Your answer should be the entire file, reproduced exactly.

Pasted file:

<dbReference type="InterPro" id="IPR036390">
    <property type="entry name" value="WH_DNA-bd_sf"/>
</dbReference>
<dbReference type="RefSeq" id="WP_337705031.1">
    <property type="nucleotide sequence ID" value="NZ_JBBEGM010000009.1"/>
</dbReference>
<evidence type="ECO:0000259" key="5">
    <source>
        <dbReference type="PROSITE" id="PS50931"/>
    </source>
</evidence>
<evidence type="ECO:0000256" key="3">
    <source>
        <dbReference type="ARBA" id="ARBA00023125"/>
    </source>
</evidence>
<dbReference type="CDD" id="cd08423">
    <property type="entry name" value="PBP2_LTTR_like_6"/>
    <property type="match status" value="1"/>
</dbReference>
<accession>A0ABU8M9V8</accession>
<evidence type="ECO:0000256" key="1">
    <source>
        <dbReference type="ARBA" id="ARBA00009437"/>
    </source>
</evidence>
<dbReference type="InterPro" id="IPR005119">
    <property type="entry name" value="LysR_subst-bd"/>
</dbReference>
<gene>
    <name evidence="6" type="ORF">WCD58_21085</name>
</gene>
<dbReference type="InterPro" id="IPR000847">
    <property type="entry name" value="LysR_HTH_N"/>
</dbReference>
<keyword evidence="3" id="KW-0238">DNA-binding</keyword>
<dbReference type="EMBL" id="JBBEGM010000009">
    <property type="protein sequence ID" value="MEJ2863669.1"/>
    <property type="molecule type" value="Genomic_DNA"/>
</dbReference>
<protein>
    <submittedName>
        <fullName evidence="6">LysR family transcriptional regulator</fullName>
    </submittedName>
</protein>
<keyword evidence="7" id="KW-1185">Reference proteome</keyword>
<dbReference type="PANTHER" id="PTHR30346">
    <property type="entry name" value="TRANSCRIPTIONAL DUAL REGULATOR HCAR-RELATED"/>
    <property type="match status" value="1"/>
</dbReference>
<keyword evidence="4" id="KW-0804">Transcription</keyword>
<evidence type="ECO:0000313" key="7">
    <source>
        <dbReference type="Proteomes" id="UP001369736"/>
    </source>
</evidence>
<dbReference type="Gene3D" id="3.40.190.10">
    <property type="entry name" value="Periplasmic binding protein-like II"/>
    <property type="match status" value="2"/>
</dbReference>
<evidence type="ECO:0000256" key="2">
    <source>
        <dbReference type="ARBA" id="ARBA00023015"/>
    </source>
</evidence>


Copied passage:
<dbReference type="InterPro" id="IPR036390">
    <property type="entry name" value="WH_DNA-bd_sf"/>
</dbReference>
<dbReference type="RefSeq" id="WP_337705031.1">
    <property type="nucleotide sequence ID" value="NZ_JBBEGM010000009.1"/>
</dbReference>
<evidence type="ECO:0000259" key="5">
    <source>
        <dbReference type="PROSITE" id="PS50931"/>
    </source>
</evidence>
<evidence type="ECO:0000256" key="3">
    <source>
        <dbReference type="ARBA" id="ARBA00023125"/>
    </source>
</evidence>
<dbReference type="CDD" id="cd08423">
    <property type="entry name" value="PBP2_LTTR_like_6"/>
    <property type="match status" value="1"/>
</dbReference>
<accession>A0ABU8M9V8</accession>
<evidence type="ECO:0000256" key="1">
    <source>
        <dbReference type="ARBA" id="ARBA00009437"/>
    </source>
</evidence>
<dbReference type="InterPro" id="IPR005119">
    <property type="entry name" value="LysR_subst-bd"/>
</dbReference>
<gene>
    <name evidence="6" type="ORF">WCD58_21085</name>
</gene>
<dbReference type="InterPro" id="IPR000847">
    <property type="entry name" value="LysR_HTH_N"/>
</dbReference>
<keyword evidence="3" id="KW-0238">DNA-binding</keyword>
<dbReference type="EMBL" id="JBBEGM010000009">
    <property type="protein sequence ID" value="MEJ2863669.1"/>
    <property type="molecule type" value="Genomic_DNA"/>
</dbReference>
<protein>
    <submittedName>
        <fullName evidence="6">LysR family transcriptional regulator</fullName>
    </submittedName>
</protein>
<keyword evidence="7" id="KW-1185">Reference proteome</keyword>
<dbReference type="PANTHER" id="PTHR30346">
    <property type="entry name" value="TRANSCRIPTIONAL DUAL REGULATOR HCAR-RELATED"/>
    <property type="match status" value="1"/>
</dbReference>
<keyword evidence="4" id="KW-0804">Transcription</keyword>
<evidence type="ECO:0000313" key="7">
    <source>
        <dbReference type="Proteomes" id="UP001369736"/>
    </source>
</evidence>
<dbReference type="Gene3D" id="3.40.190.10">
    <property type="entry name" value="Periplasmic binding protein-like II"/>
    <property type="match status" value="2"/>
</dbReference>
<evidence type="ECO:0000256" key="2">
    <source>
        <dbReference type="ARBA" id="ARBA00023015"/>
    </source>
</evidence>